“Mi, Mom’s making a scene down at Schmidt’s. Jerry said he’s going to call the cops if I’m not there in ten minutes, but I’m still twenty-four minutes out.”

She heard keys clanging together on the other end of the phone. “I’m on it.”

The uncomfortable knots that had formed in her stomach began to unravel. “Thanks, Milo. I…”

“I know,” he said and hung up.

Relief spread through her hard and fast. It wouldn’t be the first time Milo helped her wrangle Mom. He usually had a better go at it, anyway. Mom found him charming. Harper had nothing to worry about now other than getting home.

Maybe it was time she gave up on her quest to find a man. She wasn’t even sure where the sudden need had come from. It was just a few girls from high school who had moved out of Morgan’s Bay had recently gotten engaged, and they looked so happy in their pictures. They were moving forward with their lives, and Harper felt stuck.

She was twenty-five and ready for the next step in her life. Reflecting on the seven years since high school, not much had changed. She was still the same girl who walked the hallways, frozen in time, never moving, always exactly where she’d been.

There had to be more out there. A bigger plan for her. She didn’t want to be the same girl with no career, no love life, and barely enough money in the bank to cover one month’s rent. She wanted more for herself. She doubted a man could do that for her and nor did she want a man to do it for her. But at least a man could hold her hand when things got tough, be an ally when life spiraled out of control, be a beacon of light when her world was drowning in gray.

Was it so bad to want more? To want love? No, it wasn’t. But wanting and actually getting were two totally different things.

She couldn’t leave Morgan’s Bay, though. Not when Mom was still getting wasted and her brother still needed her. Tom was her favorite person, and there was no way she would ever abandon him. The only way she was leaving Morgan’s Bay was if she could bring him with her, and she wouldn’t do that to him. He just got a job at McConnell’s Market, and he was happy. So happy. She couldn’t take him away from that.

Harper came to a stop at a red light and glanced down at her phone. Milo hadn’t called or texted, so he was either still trying to corral Mom out of the bar or trying to get her in the house.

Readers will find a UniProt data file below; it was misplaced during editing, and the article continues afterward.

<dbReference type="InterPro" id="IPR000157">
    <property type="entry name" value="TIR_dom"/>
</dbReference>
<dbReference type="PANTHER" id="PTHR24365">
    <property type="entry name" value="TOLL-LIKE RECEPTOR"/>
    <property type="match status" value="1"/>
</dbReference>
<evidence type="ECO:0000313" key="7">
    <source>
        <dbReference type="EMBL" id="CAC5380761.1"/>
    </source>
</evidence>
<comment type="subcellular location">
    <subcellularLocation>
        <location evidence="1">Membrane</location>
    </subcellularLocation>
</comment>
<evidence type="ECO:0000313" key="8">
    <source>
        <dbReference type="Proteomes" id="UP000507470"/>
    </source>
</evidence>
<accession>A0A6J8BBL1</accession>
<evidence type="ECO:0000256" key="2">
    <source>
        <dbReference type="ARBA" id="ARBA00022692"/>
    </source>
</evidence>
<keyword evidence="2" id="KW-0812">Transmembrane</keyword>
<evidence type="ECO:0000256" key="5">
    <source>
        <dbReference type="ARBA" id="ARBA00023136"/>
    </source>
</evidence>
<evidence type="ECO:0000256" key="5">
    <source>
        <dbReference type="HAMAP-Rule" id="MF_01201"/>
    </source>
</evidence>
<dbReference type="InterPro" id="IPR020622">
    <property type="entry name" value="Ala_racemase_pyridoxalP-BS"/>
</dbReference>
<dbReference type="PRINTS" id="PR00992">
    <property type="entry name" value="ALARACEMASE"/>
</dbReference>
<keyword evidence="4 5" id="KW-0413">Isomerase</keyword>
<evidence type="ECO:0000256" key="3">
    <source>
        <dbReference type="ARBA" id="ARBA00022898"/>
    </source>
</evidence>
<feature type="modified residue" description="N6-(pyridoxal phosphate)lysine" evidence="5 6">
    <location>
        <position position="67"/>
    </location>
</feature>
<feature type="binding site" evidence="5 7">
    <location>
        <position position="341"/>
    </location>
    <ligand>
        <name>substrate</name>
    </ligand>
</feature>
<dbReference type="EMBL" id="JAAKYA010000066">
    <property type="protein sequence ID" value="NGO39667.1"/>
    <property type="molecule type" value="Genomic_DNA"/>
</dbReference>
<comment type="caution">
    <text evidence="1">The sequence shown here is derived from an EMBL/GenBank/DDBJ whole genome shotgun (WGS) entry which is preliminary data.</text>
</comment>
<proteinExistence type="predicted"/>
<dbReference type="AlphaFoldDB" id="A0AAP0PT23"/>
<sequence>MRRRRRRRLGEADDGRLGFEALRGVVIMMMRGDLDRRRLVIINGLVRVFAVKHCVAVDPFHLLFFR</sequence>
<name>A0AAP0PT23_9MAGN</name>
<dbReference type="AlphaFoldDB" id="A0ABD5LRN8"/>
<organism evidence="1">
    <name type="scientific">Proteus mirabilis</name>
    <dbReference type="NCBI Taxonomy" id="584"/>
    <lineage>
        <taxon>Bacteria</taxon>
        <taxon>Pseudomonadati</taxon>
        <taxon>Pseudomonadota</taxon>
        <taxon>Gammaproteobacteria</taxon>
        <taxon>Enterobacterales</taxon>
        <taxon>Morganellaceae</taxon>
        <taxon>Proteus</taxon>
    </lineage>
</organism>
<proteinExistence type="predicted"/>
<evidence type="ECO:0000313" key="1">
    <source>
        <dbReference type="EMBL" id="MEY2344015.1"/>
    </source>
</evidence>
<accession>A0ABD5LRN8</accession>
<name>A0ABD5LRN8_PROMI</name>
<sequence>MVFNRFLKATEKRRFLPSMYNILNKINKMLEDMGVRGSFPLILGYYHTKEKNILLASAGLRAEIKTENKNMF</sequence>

She closed her eyes, taking a deep breath, and the car behind her beeped. Her eyes popped open, taking in the green light. She put her foot on the gas and continued home.

Once she got into town, she took a drive by Schmidt’s to make sure Milo’s car wasn’t parked out front or Mom wasn’t still inside. All looked calm. Thank heavens. One more lap around town, she drove by her childhood home.

In the dark of night, she could still see the rose bushes that lined either side of the front steps, the marigolds that dotted the garden in front of the bay window. Mom might have been the town drunkard, but she also had a green thumb. While the shingles on the house were falling off and the shutters were in need of a paint job, the gardens still looked good.

The lights were out in the house, except for the porch light, which Milo would have kept on to let her know all was well. She smiled, grateful she didn’t have to deal with Mom’s antics after another horrible date, and headed home.

Her house was a small rental that sat across the street from the bay. Rent was a fortune, but having two roommates pay a majority of the cost helped. She pulled into the driveway on the other side of Milo’s car and killed the engine.

She stepped out of the driver’s seat, and the strong smell of salt in the air released the tension in her shoulders. She was home. For a moment she stood there, staring out to the water, the moon glistening above, casting light across the surface.

After a moment, she headed inside. Milo was sprawled out on the couch, and Jasper, their other roommate, had his six-foot three frame folded like a pretzel on the loveseat. A documentary about wildlife or something or other played on TV. Harper dropped her keys on the table, and Milo sat up.

His brown eyes met hers, warmth and concern shining bright. He didn’t ask how she was, though. All joking aside, he knew better. “There’s a pint of chocolate ice cream in the freezer.”

A smile curved the corner of her mouth, and she turned to the freezer, grabbing the pint and a spoon. She took the carton with her and plopped down on the couch beside Milo. “Your mom’s asleep, and Tom was playing video games.”

“Thank you,” she said.

“Don’t mention it.” He lifted his arm, and she cuddled into his side before digging into the ice cream.

“So,” Milo said, “you never told me. Was it halitosis?”

She laughed, and damn did it feel good. “Nope,” she said. “More like still clinging onto the anger of his ex and obsessed with a bulldog named Sheila. And he had wing sauce on his face for half of dinner.”

“Oh! Wing sauce.”

Jasper tilted his head toward them, light brown hair falling over his black-framed glasses that covered dark gray eyes. “Sorry your date sucked.”

“Thanks, Jasp. At least I get to come home to this.” She motioned to her two roommates, then the TV. “What are we watching?”

“Our Planet.” Milo sighed.

“Jasper’s choice tonight, huh?”

“This is really interesting,” Jasper said, but as a middle school biology teacher, Jasper’s idea of interesting and Harper’s were two totally different things. But it was his night to choose, so Harper settled in, hoping tomorrow would be a better day.

And if not, at least it would be her night to choose.